So, the second we walked on the island, Aly immediately pointed out these people feeding a deer. Apparently, the deer are considered to be sacred in the Shinto region as they are believed to be messengers from the gods. There are also monkeys that roam free in the mountains but I didn’t see any of those.
For a long time, tourists could buy pellets and other food items but there was a recent ban on feeding the deer so their numbers are actually dwindling. This is why the remaining deer are a bit more bolder and are getting so close to people to try to get food. Their antlers have been removed so that they can’t gore tourists but it does mean that they are reliant on tourists to provide food as they’ve become tame.
This close. I was able to get this close to the deer. It’s pretty weird. I touched the deer on the nose because I wanted to touch it but the idea of touching a wild animal seemed stupid….so I only touched his nose.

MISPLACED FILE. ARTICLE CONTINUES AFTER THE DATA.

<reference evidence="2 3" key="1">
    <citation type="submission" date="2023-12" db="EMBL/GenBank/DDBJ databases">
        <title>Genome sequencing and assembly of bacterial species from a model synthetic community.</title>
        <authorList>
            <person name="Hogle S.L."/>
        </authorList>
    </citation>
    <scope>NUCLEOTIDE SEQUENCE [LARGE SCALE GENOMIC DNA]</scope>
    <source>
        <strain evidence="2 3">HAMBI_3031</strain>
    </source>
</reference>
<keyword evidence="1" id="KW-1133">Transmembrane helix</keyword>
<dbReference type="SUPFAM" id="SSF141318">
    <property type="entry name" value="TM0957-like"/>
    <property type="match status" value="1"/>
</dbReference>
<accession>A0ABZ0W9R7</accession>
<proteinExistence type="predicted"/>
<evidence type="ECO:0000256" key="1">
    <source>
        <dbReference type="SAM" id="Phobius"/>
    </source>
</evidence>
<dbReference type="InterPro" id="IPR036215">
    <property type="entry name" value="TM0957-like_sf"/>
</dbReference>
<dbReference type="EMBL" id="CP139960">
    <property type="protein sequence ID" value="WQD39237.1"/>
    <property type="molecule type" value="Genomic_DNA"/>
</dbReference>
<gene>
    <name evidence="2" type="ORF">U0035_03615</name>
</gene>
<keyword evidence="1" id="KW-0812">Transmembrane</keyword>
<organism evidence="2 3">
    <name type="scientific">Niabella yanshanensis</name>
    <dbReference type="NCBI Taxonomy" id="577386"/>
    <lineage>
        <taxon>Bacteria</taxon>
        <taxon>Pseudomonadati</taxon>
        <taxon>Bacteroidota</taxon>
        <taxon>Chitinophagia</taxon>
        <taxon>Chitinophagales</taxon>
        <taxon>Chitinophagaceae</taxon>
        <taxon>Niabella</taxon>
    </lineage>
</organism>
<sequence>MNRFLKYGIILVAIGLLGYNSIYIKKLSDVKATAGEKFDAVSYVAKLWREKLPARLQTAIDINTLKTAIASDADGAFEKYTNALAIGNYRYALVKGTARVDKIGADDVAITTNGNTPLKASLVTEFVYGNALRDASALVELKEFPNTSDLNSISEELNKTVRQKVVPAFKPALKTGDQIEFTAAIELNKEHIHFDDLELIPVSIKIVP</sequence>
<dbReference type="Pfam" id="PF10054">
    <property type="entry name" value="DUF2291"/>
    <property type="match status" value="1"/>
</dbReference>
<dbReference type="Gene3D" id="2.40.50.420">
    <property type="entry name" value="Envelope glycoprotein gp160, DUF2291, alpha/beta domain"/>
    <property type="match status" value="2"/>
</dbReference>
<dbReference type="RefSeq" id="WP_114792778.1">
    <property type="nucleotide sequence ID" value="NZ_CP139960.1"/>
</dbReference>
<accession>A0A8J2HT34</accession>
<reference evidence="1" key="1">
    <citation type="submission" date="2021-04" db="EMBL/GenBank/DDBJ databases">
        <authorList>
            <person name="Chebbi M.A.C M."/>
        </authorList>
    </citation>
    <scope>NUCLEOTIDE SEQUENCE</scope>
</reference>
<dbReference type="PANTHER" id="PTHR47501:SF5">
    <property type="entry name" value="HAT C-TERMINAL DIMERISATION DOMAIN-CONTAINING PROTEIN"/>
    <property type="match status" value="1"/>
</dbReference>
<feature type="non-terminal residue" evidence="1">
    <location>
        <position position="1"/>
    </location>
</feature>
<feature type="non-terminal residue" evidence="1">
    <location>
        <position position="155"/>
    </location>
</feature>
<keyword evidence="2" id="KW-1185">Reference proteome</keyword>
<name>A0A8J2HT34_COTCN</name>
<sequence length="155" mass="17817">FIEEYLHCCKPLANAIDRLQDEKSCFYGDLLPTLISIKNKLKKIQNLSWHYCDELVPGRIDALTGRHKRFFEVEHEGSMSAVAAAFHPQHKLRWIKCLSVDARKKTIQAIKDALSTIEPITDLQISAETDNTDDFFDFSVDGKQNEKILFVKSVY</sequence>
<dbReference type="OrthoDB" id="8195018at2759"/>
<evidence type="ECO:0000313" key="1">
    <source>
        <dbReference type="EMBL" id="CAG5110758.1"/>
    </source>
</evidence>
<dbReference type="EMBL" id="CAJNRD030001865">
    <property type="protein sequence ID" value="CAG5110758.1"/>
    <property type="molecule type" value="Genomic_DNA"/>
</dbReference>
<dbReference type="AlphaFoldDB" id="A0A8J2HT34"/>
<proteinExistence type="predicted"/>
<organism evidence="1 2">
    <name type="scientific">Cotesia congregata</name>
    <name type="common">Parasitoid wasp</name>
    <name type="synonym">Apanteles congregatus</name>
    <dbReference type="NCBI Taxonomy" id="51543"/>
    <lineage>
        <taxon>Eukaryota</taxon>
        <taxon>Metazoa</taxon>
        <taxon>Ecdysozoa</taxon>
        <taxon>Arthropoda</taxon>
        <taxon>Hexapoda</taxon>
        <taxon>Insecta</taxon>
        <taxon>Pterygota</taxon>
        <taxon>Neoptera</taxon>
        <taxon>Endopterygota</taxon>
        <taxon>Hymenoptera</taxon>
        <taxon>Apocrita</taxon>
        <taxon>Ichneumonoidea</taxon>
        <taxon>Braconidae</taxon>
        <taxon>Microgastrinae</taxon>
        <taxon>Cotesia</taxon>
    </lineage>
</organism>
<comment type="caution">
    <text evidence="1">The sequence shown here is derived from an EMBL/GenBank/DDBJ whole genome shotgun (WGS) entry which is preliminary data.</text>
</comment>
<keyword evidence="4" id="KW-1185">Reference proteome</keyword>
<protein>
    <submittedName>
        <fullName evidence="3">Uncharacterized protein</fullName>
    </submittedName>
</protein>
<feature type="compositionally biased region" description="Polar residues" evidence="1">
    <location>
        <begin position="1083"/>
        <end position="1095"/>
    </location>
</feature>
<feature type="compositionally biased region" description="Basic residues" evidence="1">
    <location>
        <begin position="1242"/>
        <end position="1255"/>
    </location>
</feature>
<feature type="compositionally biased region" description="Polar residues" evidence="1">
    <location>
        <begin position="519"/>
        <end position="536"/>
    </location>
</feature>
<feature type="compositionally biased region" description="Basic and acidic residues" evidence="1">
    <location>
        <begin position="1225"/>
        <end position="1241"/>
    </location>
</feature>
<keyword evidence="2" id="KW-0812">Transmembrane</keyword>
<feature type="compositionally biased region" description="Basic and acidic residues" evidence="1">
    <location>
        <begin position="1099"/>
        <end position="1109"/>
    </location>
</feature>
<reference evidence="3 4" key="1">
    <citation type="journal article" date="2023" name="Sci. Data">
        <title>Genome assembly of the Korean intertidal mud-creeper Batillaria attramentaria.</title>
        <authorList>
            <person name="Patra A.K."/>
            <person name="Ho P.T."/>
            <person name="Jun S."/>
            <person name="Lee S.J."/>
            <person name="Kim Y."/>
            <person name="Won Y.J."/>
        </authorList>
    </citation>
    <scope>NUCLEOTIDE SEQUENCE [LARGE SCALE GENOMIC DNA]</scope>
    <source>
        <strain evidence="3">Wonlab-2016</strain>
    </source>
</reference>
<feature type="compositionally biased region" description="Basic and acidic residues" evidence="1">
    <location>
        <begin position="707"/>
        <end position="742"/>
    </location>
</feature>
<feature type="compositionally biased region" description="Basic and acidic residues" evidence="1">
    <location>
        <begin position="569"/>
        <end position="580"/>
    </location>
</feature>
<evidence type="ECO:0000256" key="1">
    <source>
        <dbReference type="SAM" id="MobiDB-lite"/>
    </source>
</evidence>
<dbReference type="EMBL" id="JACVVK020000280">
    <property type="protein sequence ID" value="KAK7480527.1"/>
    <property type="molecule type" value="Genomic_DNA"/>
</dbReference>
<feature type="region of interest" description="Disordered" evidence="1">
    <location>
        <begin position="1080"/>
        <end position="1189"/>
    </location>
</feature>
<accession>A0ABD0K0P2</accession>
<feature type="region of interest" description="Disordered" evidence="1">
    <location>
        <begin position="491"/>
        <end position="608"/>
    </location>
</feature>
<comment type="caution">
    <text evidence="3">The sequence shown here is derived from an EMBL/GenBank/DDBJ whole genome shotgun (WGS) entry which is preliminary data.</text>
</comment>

I found the perfect magnet at this one place. Alex saw this deer across the way and stopped at this bench to watch the deer for a few minutes. I even snuck up behind the deer and took a picture of Alex and Aly watching the deer who had not moved a single inch with me moving around it.
When we walked up to Daisho-in, a deer followed us up the path and proceeded to growl/hiss at us. We kept on walking, keeping a close eye on the deer but when we stopped to eat a snack, it came a bit too close for comfort…somehow sneaking up behind us. Later, Aly decided to take a typical Asian (peace sign) selfie with a tame Miyajima deer.